How to Survive a Personal Crisis: Part 2

Stop. DROP. Roll.

Stopping was a good start.  An emergency response akin to the removal of a hand from a blazing electric stove top coil.  (Don’t touch that – it hurts.)  But, stopping alone won’t make it good.  Stopping will only make it less bad.


Step 2 is to DROP.  When you stop the frenetic things you are doing just to make it through this personal crisis, or even just to make it through normal days, hours, minutes, seconds, heartbeats, you realize you are carrying a lot of – shall we say – “stuff.”  To be fair, most of it is yours.  Still, though, just because you own it (and you really should OWN it, you know.) doesn’t mean you have to keep it. 

Jacked from: via Pinterest

At the risk of being an insufferable creep, it has been comforting for me to remind myself that all “stuff” really is nothing more than our relationship to that stuff.  Things themselves are only relevant when we consider them in relation to ourselves.  “Property,” as we may lovingly remember, “si only a bundle of rights with respect to things,” and our challenge is merely to determine the sticks we have in our bundles.  (Wait – we don’t all lovingly remember the fundamental nature of property? Hm.)

The comforting part is that one of the sticks in your bundle is the right to alienate your “stuff;” pawn it off, lose it, abandon it, mislay it, ditch it, punt it, set it ablaze in wild conflagration of liberty and self-actualization, or just beat the life completely from it.  Remember to speak softly and carry a big stick.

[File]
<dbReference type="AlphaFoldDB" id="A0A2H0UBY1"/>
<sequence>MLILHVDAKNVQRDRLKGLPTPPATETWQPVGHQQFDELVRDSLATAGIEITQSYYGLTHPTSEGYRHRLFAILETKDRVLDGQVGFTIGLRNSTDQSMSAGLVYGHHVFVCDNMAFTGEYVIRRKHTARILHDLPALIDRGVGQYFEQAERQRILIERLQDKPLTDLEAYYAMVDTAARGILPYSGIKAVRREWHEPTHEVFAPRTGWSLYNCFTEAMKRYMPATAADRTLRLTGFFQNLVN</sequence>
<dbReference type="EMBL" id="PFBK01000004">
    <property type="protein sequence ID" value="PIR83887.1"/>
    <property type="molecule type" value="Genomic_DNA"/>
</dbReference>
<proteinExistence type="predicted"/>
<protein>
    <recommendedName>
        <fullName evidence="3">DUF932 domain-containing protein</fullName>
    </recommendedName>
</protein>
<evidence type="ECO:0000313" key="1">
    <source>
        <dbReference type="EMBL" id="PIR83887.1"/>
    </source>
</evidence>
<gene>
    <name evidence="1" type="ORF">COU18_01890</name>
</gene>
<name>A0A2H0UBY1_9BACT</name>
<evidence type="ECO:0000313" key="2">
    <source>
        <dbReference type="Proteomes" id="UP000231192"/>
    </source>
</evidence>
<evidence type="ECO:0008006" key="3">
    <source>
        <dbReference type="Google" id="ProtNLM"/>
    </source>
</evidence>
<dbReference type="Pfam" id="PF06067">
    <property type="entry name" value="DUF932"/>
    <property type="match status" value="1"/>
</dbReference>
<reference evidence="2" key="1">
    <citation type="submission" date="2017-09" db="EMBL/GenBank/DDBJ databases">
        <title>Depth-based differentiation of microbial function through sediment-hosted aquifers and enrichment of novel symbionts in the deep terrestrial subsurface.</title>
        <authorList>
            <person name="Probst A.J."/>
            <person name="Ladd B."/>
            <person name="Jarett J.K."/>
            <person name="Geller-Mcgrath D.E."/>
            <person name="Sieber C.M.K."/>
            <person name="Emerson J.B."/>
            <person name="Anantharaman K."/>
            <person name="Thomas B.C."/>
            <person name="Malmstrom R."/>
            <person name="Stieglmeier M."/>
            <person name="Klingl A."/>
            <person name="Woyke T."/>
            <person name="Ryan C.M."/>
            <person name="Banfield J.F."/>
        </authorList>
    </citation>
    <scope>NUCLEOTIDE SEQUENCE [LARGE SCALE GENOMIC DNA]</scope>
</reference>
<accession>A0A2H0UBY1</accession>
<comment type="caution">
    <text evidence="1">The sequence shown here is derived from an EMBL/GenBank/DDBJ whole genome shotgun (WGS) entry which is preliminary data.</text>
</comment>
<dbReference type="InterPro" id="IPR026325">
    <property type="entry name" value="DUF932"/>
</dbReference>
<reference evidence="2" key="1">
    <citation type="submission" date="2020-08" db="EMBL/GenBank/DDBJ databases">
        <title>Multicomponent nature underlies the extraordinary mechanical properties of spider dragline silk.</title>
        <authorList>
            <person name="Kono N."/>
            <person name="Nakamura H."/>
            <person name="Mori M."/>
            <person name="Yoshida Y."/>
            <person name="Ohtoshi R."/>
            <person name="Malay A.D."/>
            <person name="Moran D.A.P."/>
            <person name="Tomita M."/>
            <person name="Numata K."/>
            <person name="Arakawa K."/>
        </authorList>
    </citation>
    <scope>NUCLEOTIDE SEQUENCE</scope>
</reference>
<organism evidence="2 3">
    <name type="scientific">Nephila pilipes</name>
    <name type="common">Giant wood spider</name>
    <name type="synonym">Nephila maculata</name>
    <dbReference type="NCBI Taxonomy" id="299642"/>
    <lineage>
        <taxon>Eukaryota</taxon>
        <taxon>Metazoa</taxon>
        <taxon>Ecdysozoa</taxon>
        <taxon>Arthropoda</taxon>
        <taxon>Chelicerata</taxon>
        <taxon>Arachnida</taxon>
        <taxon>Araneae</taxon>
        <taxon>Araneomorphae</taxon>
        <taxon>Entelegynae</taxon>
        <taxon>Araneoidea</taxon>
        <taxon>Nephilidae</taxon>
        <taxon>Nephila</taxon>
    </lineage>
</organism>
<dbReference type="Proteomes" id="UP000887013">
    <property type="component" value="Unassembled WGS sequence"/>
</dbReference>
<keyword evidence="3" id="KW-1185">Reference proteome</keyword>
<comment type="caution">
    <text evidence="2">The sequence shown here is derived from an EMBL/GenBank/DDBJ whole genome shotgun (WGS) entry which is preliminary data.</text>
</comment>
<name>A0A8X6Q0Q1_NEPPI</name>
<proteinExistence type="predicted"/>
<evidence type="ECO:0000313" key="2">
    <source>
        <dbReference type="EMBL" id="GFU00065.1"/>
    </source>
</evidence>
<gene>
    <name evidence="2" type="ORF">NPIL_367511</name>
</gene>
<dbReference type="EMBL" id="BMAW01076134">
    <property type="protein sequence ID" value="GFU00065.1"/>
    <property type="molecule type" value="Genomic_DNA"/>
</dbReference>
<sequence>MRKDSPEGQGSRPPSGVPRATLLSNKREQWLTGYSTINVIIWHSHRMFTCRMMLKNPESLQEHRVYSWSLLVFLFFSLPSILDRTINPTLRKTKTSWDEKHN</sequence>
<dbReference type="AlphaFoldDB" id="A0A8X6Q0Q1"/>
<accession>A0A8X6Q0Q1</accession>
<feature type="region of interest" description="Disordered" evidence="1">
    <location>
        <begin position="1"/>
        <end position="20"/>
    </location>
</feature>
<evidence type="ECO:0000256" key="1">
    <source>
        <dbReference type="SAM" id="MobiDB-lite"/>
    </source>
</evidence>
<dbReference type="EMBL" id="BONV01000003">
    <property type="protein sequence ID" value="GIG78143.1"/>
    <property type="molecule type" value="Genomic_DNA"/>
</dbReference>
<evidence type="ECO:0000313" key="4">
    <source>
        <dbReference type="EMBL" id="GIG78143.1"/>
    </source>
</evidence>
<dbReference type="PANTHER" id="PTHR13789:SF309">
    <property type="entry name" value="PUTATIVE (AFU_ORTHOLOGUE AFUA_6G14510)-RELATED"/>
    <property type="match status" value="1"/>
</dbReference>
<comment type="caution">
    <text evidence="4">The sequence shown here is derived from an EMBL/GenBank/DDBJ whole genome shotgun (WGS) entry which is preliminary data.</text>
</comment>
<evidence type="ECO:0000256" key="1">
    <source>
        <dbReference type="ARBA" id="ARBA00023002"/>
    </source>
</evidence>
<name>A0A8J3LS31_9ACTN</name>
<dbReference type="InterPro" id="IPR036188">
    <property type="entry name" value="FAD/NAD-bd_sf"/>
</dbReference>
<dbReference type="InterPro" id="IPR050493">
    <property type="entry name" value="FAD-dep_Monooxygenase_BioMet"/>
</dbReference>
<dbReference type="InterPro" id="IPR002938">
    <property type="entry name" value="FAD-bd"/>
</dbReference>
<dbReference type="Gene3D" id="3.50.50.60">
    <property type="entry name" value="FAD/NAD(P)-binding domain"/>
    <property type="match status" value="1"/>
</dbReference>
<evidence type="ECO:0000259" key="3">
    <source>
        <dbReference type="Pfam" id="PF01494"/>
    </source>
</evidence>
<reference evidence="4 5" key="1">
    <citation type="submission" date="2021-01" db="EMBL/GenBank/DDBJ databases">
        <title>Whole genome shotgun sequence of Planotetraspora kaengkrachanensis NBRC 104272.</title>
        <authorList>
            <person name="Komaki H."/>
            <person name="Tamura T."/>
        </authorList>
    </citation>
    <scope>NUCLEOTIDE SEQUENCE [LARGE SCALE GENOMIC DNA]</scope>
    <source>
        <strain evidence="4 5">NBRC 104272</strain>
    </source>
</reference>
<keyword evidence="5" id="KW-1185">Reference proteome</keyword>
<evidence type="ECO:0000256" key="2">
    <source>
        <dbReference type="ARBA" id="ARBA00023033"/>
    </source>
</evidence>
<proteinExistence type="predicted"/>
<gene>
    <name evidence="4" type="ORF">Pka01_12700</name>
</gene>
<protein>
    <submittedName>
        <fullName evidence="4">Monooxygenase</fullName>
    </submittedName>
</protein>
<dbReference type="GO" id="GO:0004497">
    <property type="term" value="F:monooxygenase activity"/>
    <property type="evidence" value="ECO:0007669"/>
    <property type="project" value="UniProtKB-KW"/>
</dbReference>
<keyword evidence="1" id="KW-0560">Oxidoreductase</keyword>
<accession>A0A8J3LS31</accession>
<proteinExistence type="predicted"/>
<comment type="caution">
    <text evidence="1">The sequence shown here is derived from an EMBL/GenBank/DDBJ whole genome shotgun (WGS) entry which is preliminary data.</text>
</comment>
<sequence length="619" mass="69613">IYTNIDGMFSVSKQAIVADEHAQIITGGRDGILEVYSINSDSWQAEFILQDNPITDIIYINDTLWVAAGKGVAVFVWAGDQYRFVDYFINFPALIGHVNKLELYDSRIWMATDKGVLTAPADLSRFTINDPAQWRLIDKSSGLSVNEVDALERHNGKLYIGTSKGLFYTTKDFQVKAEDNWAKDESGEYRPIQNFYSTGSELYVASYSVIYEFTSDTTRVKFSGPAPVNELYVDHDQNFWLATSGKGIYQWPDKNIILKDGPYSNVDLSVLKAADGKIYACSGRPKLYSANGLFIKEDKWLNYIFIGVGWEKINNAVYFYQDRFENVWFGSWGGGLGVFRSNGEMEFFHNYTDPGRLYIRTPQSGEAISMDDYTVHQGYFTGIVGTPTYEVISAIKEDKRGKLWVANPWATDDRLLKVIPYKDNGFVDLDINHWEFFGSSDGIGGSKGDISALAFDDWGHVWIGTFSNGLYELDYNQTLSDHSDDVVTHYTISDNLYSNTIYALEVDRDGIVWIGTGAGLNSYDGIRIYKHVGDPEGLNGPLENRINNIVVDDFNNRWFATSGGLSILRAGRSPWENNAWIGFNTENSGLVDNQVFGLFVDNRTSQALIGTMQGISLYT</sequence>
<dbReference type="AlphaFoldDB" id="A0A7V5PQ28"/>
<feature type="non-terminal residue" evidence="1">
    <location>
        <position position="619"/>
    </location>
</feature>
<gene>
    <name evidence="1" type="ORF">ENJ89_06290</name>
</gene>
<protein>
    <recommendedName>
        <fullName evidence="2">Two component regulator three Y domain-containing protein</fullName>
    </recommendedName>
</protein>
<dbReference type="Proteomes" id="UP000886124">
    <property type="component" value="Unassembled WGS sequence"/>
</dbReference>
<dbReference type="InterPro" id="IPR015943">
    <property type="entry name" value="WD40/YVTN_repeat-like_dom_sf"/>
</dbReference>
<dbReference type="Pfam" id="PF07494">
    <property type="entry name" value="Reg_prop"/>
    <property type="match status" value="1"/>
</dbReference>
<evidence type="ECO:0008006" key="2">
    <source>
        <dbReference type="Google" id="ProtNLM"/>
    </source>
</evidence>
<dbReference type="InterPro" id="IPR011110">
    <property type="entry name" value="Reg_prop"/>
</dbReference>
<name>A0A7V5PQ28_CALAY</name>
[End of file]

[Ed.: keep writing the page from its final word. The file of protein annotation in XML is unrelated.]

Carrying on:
I’ve been thinking a lot about the things that have been weighing on me, the burdens themselves, dark heavy stones, smoothed from their ceaseless pre-dawn rumbling around in my battered mind.  I’ve considered them each individually: the big, irregular new one; the smaller, rounded, familiar one; and the tiny near-spherical one that’s been in there so long it may actually hurt more to drop it that to keep rolling its cold agate self around a while longer.

Now that each has been considered, inventoried, itemized, compared, contrasted, weighed, and balanced, it’s time to let each go.  Let. Go.  Some I let slip wistfully away (the old favorite song whose melody is soured now), while others I hurl with gusto (the vacation photograph that now belies a deceptively grinning mask and false embrace).  And each, in turn, breaches a glassy surface, rippling something other than me for a change.  Each sinks from me, deeper and deeper, ever away from me, ever unrecoverable.

A smooth sea never made a skillful sailor.
Jacked from: via Pinterest


Only now that things are dropped can I genuinely assess my maladies.  Isolate, analyze, diagnose, and triage the maladies.  Prior to the drop, this isolation was impossible.  Am I actually hurting, or is some of the stuff I’ve carried simply feeding on me – a parasite to my host – locked in harmful, hateful symbiosis?  Post-drop I’ve easily seen first that I’m not nearly as bad-off as I initially thought.  Next, I’ve seen my (relatively few) injuries are not insurmountable paralyses or irreversible amputations as I initially expected.  They are but flesh wounds; scratches really.

Monty Python and the Holy Grail - The Black Knight
Jacked from:


I can’t, in the end, be all that injured since (as any child will tell you):



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